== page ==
Jewels for the living

“If you really want to teach somebody something, you have to wait until the person’s ready and then do it. If somebody’s mind is not ready, you shouldn’t try to push your religious ideas onto that person, no matter how strongly you believe in them. It’s like giving a dying person a precious jewel.”

Lama Yeshe, Lake Arrowhead, CA, 1975
Trying to rep this hype every day.
From the Foundation for the Preservation of the Mahayana Tradition, PDX, OR

Lama Yeshe was talking about the type of religious extremists to push literature in public spaces during a talk transcribed in his book The Peaceful Stillness of the Silent Mind.

Yeshe says “The mind needs time to absorb any idea.” And I’m wondering — what about political extremists and racists? Do we use the same teaching?

Maybe this is a path for us, for you out there, doing the hard work in your community. Maybe you would feel better and do better work by saving your breath on folks who aren’t ready?

The same day I started writing this post, I moderated a live Q&A for one of the films I work on, The Long Shadow. The film focuses on the history of anti-black racism and the roots of white supremacy in America. Inevitably, questions about how to reach the seemly unreachable starting coming in for the director, Frances Causey.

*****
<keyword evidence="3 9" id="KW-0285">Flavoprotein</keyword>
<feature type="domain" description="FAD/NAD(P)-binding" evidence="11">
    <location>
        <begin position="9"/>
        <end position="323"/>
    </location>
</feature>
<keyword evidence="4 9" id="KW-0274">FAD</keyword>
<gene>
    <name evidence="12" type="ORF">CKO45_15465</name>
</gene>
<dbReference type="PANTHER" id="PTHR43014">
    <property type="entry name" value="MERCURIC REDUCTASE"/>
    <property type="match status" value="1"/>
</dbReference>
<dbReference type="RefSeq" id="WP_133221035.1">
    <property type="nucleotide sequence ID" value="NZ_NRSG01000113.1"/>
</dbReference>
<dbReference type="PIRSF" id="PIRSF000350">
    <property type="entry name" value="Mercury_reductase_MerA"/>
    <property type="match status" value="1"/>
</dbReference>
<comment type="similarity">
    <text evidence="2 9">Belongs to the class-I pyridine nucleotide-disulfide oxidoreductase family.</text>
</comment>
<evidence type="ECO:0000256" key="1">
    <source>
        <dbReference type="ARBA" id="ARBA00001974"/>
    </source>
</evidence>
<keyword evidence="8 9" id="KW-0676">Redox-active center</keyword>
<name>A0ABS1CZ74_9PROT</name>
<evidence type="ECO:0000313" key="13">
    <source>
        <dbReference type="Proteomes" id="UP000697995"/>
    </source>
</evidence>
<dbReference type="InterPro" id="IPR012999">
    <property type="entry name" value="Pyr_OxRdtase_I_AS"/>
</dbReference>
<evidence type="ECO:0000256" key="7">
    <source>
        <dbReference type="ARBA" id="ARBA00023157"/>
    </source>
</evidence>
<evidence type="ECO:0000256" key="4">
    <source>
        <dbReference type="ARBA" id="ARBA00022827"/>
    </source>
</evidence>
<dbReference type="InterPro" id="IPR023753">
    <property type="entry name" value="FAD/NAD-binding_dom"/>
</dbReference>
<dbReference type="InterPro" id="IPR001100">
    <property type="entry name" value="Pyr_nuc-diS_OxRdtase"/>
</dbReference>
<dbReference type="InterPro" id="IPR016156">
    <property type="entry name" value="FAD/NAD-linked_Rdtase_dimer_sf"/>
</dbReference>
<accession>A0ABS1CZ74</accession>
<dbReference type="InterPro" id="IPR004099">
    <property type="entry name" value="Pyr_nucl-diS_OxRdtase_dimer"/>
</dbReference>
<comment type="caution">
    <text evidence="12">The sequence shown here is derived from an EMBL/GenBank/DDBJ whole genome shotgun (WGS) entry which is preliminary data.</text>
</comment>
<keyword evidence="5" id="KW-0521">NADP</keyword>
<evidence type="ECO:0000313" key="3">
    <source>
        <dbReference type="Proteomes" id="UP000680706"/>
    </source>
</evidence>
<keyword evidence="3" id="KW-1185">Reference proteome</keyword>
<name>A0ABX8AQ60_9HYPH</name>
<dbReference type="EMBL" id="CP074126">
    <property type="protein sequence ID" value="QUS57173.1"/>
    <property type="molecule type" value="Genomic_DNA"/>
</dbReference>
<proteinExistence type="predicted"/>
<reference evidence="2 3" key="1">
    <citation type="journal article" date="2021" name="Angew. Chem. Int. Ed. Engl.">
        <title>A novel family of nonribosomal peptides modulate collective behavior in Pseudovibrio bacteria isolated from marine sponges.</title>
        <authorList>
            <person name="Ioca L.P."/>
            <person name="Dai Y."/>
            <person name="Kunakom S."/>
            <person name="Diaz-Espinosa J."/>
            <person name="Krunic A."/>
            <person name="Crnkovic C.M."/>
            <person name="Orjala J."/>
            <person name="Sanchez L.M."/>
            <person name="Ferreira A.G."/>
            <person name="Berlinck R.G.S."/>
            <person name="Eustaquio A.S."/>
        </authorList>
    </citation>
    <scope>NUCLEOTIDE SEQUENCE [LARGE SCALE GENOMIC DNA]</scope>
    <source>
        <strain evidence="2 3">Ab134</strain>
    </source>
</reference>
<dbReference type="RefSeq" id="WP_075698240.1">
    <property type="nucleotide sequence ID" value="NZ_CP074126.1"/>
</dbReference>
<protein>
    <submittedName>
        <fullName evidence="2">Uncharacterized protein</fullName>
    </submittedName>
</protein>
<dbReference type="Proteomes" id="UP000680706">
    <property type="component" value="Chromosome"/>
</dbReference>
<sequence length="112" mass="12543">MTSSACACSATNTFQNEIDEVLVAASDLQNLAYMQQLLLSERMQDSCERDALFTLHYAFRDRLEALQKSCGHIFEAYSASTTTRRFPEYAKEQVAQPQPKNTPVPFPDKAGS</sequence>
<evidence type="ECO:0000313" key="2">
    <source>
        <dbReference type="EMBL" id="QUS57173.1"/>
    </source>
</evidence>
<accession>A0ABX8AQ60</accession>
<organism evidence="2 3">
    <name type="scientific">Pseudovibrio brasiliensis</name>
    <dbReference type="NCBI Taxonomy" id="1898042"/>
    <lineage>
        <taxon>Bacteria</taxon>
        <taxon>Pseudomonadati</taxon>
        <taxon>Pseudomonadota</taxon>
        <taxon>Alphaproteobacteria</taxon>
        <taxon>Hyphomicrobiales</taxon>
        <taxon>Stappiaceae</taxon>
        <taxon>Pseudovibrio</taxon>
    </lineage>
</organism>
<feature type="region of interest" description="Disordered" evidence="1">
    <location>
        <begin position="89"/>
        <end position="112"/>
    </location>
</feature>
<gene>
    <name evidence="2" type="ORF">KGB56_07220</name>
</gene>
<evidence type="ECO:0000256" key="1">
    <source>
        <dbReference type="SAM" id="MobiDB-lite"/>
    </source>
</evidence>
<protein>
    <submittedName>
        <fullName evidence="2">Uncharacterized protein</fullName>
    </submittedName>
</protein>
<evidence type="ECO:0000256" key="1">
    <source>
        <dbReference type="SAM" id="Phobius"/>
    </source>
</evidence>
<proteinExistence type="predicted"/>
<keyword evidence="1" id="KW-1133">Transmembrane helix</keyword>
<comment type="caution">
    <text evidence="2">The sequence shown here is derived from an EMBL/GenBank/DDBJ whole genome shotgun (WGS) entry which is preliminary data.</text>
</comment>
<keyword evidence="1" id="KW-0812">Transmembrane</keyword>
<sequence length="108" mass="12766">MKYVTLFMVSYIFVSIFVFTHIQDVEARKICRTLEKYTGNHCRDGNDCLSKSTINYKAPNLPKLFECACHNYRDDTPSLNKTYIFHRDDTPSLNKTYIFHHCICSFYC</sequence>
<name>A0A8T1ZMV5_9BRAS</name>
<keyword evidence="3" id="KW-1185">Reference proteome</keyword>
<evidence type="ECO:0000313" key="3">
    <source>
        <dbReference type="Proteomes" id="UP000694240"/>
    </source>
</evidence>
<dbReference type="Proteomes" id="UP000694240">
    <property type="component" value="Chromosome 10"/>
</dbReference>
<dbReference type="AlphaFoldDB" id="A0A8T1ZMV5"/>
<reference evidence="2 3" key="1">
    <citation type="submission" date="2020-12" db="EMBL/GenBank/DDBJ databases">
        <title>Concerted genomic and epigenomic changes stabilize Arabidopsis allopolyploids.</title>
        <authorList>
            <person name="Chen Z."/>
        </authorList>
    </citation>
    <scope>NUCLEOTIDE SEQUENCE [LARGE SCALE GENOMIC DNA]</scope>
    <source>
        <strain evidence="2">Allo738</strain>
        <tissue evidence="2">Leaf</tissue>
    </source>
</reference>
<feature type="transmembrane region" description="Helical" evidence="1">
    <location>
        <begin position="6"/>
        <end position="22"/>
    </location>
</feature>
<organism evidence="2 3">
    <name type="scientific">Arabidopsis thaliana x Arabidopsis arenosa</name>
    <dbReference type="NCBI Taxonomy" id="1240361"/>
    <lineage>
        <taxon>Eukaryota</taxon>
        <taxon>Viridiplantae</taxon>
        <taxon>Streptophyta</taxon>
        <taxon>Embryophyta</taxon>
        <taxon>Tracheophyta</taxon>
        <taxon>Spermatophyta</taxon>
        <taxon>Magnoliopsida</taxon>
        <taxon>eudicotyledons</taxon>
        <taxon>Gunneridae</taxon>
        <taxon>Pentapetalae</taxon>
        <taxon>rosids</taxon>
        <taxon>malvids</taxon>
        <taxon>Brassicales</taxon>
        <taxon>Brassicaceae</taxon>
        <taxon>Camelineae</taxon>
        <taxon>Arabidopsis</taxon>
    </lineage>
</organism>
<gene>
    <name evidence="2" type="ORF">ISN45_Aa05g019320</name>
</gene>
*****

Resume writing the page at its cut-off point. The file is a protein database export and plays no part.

As a moderator, I usually let Frances do all the talking and focus on making sure everyone’s questions are heard, keeping track of time, and steering us back on topic when needed. This time I couldn’t stop thinking of Lama Yeshe’s teaching. Is sharing anti-racist resources with someone who has deep-seated white supremacist views like giving a dying person a precious jewel?

The idea of not trying to reach them bummed me out, I thought “this situation is different, this is bigger.” Is it?

Frances shared she thinks about 30% of the country is unreachable right now, but not to let that discourage everyone from doing the work. She gave a few examples of organizations partnering with different community groups to get more folks at the table, and hopefully, eventually, the folks who really need to be at the table show up and listen.

We work with a lot of faith-based groups so this does happen from time to time as these congregations are rife with all types. We also always share the short 15-minute version of the film in case it’s a better starting ground for the unconvinced.

I wonder what y’all think. Maybe don’t share your utmost dope vibe and energy with folks unwilling to see the path? Do they deserve these jewels yet?

Share any ideas or resources here if you’d like and I’ll add them to this post if you’re down.